Does Development Aid Improve State Capacity? The Impact of EU Funding on Local Government Capacity in Poland

Wed, Mar 4, 2020, 12:15 pm
Robertson 023
Organized by the EU Program, co-sponsored by the Program in Contemporary European Politics and Society, the Liechtenstein Institute of Self-Determination, the Julis-Rabinowitz Center for Public Policy and Finance, and the Seeger Center for Hellenic Studies (with the support of The Paul Sarbanes '54 Fund for Hellenism and Public Service)

Jan Vogler recently completed his Ph.D. in political science–with a specialization in political economy and political methodology. As of fall 2019, he will be a post-doctoral research associate in the political economy of good government at the University of Virginia's Woodrow Wilson Department of Politics. His research covers a wide range of topics, including the organization of public bureaucracies, various forms of political and economic competition (in domestic and international settings), the legacies of imperial rule, and structures and perceptions of the European Union. In his dissertation, he analyzes the determinants of cross-national and cross-regional variation in the institutions and performance of public administration by considering the impact of historical events and processes.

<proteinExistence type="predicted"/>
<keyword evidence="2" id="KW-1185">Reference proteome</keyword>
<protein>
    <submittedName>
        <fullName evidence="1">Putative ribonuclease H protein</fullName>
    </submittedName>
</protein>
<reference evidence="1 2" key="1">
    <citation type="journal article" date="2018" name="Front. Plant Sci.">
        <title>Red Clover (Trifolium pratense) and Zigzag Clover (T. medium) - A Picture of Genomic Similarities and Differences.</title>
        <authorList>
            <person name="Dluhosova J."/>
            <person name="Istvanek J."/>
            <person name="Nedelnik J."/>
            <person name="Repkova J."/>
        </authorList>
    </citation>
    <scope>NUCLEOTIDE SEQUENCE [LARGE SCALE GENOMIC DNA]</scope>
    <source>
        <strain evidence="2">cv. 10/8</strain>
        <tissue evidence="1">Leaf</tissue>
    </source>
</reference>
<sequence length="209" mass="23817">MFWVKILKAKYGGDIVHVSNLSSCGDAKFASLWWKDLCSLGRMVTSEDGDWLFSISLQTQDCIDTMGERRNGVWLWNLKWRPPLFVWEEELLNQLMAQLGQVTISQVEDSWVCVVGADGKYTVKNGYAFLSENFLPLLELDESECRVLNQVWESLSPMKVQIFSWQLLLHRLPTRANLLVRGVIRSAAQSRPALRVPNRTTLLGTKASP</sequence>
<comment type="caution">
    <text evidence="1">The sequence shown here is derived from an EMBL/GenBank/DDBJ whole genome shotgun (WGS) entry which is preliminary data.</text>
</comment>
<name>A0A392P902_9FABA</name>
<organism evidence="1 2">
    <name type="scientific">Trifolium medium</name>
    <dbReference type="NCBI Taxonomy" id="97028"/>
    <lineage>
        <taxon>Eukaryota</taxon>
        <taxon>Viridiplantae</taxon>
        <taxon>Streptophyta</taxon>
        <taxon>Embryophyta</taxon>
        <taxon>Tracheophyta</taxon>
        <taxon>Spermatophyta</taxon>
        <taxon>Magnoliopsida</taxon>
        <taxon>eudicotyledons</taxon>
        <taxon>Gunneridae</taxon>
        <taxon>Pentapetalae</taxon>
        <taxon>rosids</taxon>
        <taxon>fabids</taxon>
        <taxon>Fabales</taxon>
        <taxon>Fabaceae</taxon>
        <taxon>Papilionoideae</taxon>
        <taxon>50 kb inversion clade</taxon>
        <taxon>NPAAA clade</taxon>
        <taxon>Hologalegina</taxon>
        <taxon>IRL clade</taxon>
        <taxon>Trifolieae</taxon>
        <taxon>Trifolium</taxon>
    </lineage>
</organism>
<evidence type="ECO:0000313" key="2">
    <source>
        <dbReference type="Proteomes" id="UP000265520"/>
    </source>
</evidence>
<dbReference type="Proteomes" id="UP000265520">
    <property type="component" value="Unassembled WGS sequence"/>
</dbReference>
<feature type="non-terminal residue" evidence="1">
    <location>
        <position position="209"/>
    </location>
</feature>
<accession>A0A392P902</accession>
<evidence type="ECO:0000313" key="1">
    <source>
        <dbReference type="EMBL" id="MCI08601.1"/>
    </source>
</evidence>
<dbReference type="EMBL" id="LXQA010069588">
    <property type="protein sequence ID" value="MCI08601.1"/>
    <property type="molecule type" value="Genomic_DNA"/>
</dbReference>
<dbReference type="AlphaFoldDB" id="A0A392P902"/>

Does development aid affect recipient countries' state capacity? In this study, we focus on two specific types of state capacity, namely (1) the ability to provide information to third parties and (2) to discriminate between different kinds of third-party inquiries. Our theory predicts that, when aid funds are distributed in a competitive fashion and incentivize expansions in administrative personnel, aid may bring about a higher bureaucratic capacity equilibrium. We assess our theoretical argument by analyzing the effect of EU structural funds—arguably the world's most extensive development assistance program—on building local government capacity in the largest aid recipient country, post-communist Poland. Through a randomized survey with more than 2,400 municipal administrations in Poland, we find that local administrations which have benefited more from EU funding, have developed higher levels of discrimination capacity. At the same time, we do not find sufficient evidence for increases in information provision capacity.

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